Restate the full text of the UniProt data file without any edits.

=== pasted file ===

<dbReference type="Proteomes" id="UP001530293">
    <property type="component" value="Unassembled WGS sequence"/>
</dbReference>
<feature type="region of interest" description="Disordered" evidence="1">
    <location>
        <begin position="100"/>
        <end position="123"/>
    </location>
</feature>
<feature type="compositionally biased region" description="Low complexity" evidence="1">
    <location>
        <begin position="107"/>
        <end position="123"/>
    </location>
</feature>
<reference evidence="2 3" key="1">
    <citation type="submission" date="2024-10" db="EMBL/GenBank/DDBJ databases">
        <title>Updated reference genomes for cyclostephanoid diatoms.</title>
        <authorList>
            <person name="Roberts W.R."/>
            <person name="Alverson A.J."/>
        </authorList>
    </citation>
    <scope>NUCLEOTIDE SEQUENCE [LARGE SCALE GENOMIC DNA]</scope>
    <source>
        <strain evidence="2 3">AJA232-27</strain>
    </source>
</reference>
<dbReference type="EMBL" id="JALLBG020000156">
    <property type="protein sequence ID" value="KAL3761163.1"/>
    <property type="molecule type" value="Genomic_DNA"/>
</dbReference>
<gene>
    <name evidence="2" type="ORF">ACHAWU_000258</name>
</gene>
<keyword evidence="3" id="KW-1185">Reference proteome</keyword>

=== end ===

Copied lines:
<dbReference type="Proteomes" id="UP001530293">
    <property type="component" value="Unassembled WGS sequence"/>
</dbReference>
<feature type="region of interest" description="Disordered" evidence="1">
    <location>
        <begin position="100"/>
        <end position="123"/>
    </location>
</feature>
<feature type="compositionally biased region" description="Low complexity" evidence="1">
    <location>
        <begin position="107"/>
        <end position="123"/>
    </location>
</feature>
<reference evidence="2 3" key="1">
    <citation type="submission" date="2024-10" db="EMBL/GenBank/DDBJ databases">
        <title>Updated reference genomes for cyclostephanoid diatoms.</title>
        <authorList>
            <person name="Roberts W.R."/>
            <person name="Alverson A.J."/>
        </authorList>
    </citation>
    <scope>NUCLEOTIDE SEQUENCE [LARGE SCALE GENOMIC DNA]</scope>
    <source>
        <strain evidence="2 3">AJA232-27</strain>
    </source>
</reference>
<dbReference type="EMBL" id="JALLBG020000156">
    <property type="protein sequence ID" value="KAL3761163.1"/>
    <property type="molecule type" value="Genomic_DNA"/>
</dbReference>
<gene>
    <name evidence="2" type="ORF">ACHAWU_000258</name>
</gene>
<keyword evidence="3" id="KW-1185">Reference proteome</keyword>